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ArcticMyst Security by Avery

What damage can an IR laser cause?

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Several years ago I decided to buy a blue laser and did some shopping around. I finly decided on one and made the order. I'm still not sure if they miss advertised the laser or if they sent me the wrong one, but what showed up was a 400mw 808-980nm IR laser pointer. At the time I was not as familiar with wavelengths and honestly didn't even know that infrared lasers existed. As soon as I figured out what it was I baught the appropriate glasses to protect my eyes. To be honest, the thing scares the crap out of me. I never use it but I do have a few questions about it. Like I said, before I knew what it was I used it without glasses and could see a dim red-ish dot. I thought it was broken but now knowing that the laser should be invisible, why could I even see a dot when I used it? But my main question is, what kind of damage can IR lasers cause? I know they're regaurded as more dangerous than lasers in the visible spectrum but what exactly happens if you were to shine it in someone's eyes? Is it instant blindness? Does vision blur or get worse over a few days? Will you just have a black dot in your vision?

And a side note, why do these even exist? I looked at it through some night vision goggles and that was neat, but that even gets old after just a minute.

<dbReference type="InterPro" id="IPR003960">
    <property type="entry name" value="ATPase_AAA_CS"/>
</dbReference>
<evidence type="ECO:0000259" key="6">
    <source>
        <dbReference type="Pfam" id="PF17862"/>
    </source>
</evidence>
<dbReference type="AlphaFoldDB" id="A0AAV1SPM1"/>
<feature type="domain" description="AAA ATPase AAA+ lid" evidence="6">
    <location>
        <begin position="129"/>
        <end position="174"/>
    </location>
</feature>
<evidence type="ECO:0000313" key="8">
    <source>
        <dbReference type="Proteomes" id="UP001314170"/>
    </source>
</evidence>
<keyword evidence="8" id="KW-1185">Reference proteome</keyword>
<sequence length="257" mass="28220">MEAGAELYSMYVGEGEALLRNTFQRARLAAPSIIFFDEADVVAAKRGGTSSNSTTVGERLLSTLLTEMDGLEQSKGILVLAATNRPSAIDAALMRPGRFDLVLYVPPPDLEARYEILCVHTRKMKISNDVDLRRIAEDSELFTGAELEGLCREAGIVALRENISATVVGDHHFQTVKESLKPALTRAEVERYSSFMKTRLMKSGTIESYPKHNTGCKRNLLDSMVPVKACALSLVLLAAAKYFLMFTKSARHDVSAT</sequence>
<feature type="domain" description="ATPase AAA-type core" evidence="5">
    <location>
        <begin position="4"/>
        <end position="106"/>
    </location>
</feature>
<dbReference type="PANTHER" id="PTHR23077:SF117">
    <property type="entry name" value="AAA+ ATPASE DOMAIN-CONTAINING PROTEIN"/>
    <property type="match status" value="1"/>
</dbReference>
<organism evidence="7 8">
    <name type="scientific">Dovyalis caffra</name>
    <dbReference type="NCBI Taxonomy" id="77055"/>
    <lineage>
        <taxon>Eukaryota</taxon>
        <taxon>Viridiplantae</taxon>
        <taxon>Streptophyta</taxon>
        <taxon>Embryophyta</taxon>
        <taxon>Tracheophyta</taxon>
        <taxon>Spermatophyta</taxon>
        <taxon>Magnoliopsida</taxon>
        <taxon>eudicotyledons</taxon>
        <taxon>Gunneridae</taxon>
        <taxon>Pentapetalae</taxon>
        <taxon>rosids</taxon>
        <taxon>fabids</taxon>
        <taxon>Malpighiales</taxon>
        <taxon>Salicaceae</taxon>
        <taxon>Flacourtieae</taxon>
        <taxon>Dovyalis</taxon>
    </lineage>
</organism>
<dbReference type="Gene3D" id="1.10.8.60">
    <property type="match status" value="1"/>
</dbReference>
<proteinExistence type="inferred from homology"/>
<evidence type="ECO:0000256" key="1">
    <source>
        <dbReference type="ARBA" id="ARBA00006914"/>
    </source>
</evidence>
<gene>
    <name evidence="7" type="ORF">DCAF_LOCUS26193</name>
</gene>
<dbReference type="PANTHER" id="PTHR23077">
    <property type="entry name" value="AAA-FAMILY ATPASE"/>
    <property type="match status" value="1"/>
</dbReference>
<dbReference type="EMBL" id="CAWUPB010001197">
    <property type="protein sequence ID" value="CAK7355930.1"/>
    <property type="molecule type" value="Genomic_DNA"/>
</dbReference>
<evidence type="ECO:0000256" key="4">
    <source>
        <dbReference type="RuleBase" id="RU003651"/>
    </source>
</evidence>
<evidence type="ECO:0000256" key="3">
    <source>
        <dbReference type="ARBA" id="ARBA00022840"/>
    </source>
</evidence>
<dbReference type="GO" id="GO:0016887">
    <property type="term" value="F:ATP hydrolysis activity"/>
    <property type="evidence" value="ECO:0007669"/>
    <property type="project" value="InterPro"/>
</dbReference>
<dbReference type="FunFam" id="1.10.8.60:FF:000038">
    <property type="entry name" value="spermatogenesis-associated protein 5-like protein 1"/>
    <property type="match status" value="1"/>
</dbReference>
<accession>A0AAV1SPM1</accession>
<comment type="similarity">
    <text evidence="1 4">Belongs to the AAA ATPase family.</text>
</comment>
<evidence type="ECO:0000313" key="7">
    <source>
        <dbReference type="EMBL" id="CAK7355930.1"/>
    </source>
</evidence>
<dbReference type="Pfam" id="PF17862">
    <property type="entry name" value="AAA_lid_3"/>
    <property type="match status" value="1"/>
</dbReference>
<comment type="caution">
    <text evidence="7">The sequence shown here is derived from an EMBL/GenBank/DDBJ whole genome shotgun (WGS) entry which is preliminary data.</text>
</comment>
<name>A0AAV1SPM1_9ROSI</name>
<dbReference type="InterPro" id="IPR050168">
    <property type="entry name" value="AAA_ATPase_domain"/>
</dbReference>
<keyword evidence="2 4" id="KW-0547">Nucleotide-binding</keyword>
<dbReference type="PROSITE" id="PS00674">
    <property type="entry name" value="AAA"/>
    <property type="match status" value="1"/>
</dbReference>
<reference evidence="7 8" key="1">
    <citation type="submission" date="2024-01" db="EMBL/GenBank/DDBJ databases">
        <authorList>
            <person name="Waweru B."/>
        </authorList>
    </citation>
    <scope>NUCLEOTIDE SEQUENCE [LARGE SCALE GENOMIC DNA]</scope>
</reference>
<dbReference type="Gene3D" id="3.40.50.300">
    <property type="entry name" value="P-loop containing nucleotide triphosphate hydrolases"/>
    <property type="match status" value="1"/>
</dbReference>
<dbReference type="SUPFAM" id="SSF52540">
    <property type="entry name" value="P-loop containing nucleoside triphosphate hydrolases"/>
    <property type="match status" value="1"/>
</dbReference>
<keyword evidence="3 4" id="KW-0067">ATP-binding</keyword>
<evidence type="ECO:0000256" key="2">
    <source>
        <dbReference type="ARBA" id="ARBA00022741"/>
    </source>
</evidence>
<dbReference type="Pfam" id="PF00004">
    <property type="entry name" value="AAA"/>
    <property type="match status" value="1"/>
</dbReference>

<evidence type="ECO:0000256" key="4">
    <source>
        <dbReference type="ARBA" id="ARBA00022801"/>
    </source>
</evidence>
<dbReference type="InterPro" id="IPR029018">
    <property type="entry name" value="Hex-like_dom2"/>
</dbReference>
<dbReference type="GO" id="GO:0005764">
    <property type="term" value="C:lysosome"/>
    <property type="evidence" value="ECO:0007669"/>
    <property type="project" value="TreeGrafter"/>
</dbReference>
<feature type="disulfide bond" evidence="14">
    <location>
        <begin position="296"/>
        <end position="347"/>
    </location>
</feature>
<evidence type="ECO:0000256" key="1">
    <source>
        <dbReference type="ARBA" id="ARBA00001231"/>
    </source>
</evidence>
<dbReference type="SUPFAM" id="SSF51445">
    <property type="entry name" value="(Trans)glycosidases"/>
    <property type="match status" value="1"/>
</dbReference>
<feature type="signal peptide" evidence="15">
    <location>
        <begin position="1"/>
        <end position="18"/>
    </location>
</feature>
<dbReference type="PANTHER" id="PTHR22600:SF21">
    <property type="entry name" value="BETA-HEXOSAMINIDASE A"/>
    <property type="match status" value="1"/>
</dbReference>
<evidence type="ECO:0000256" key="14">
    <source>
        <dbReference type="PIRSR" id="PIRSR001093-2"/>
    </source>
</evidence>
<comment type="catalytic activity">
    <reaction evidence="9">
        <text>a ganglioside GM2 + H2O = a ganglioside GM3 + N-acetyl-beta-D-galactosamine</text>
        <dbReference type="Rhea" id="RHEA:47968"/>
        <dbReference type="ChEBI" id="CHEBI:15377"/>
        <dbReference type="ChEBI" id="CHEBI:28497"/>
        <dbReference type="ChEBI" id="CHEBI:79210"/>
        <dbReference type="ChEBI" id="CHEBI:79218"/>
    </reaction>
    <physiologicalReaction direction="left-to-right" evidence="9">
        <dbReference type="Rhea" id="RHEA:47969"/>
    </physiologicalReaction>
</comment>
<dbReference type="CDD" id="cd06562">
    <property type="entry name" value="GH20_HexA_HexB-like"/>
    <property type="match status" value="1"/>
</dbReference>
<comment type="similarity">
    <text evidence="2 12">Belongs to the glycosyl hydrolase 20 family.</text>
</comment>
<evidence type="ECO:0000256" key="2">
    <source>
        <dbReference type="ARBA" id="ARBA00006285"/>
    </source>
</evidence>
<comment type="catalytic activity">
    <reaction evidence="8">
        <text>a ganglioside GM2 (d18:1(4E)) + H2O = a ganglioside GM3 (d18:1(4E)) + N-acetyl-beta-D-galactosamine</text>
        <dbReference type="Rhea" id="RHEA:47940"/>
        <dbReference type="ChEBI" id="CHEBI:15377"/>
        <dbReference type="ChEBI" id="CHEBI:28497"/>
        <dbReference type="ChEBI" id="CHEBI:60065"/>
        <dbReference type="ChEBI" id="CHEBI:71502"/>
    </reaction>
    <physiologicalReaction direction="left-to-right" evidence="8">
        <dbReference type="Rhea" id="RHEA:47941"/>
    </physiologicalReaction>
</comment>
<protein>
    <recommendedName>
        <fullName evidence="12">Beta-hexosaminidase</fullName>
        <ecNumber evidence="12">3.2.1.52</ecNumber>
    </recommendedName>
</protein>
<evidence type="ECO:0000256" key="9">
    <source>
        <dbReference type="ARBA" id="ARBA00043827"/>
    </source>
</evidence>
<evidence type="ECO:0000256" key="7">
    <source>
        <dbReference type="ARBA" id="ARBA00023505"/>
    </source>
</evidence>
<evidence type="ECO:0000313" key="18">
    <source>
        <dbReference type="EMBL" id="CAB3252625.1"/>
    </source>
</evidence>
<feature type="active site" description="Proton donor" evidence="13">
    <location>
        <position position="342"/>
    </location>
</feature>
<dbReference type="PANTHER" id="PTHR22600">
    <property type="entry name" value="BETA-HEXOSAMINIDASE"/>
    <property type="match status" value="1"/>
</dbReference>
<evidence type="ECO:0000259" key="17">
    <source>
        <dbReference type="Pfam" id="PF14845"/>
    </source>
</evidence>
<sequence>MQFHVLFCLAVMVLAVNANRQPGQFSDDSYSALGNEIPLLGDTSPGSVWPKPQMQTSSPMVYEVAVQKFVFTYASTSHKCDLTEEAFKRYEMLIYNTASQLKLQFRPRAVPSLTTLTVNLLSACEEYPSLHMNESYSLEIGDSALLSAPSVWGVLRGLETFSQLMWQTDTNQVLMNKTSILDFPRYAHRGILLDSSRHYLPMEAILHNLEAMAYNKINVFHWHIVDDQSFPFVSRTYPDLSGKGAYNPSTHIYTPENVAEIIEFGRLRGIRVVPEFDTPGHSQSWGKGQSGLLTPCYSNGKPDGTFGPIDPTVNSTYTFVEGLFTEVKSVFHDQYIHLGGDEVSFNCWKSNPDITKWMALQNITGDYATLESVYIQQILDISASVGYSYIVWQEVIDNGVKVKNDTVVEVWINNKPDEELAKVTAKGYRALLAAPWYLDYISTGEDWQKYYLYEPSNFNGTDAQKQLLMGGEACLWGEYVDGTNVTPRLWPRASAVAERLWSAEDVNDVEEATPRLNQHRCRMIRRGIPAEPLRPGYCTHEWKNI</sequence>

diachi

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It depends on the wavelength really - at the wavelength you have the damage would be pretty much the same as any visible laser of the same power. At longer wavelengths, such as the 10.6um from a CO2 laser, the light will be absorbed by the cornea and as such the damage will occur there.

IR Lasers are considered more dangerous simply because you can't see where the beam or any reflections might be going, reducing your ability to react to a potential accident.

The dim red glow is not from the IR laser light, it's a secondary visible emission you get with IR diode lasers.

They exist for many different purposes, 808nm diodes for example are used in the large majority of DPSS lasers as a pump for some other solid state laser. They have uses in IR illumination as you've already seen, etching/cutting, communications, and many many more applications.
 

Benm

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The are actually pretty dangerous. The light is nearly invisible, but with near-IR lasers like 808 or 1064 nm the light gets focussed on your retina quite well and causes as much damage as visible light would at equal power - but you are not aware of it, will not blink and allow it to continue for a longer period of time.

Diffuse reflections aren't that dangerous unless you put your eye right on them, but reflections off shiny materials (say some crumpled tinfoil) can be quite a hazard.

As for the dot being somewhat visible: With 808 nm it's quite likely that you are able to see that light under the right conditions and with that intensity. 400 mW of 650 nm red light is a blindingly bright dot, the sane amout of 808 nm is hardly visible in daylight (though it is in darker conditions).

Be VERY careful with these lasers and always ware protective eyewear, and accident can easily happen and chances are you will not be even aware of it until it's too late.
 
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The are actually pretty dangerous. The light is nearly invisible, but with near-IR lasers like 808 or 1064 nm the light gets focussed on your retina quite well and causes as much damage as visible light would at equal power - but you are not aware of it, will not blink and allow it to continue for a longer period of time.

Diffuse reflections aren't that dangerous unless you put your eye right on them, but reflections off shiny materials (say some crumpled tinfoil) can be quite a hazard.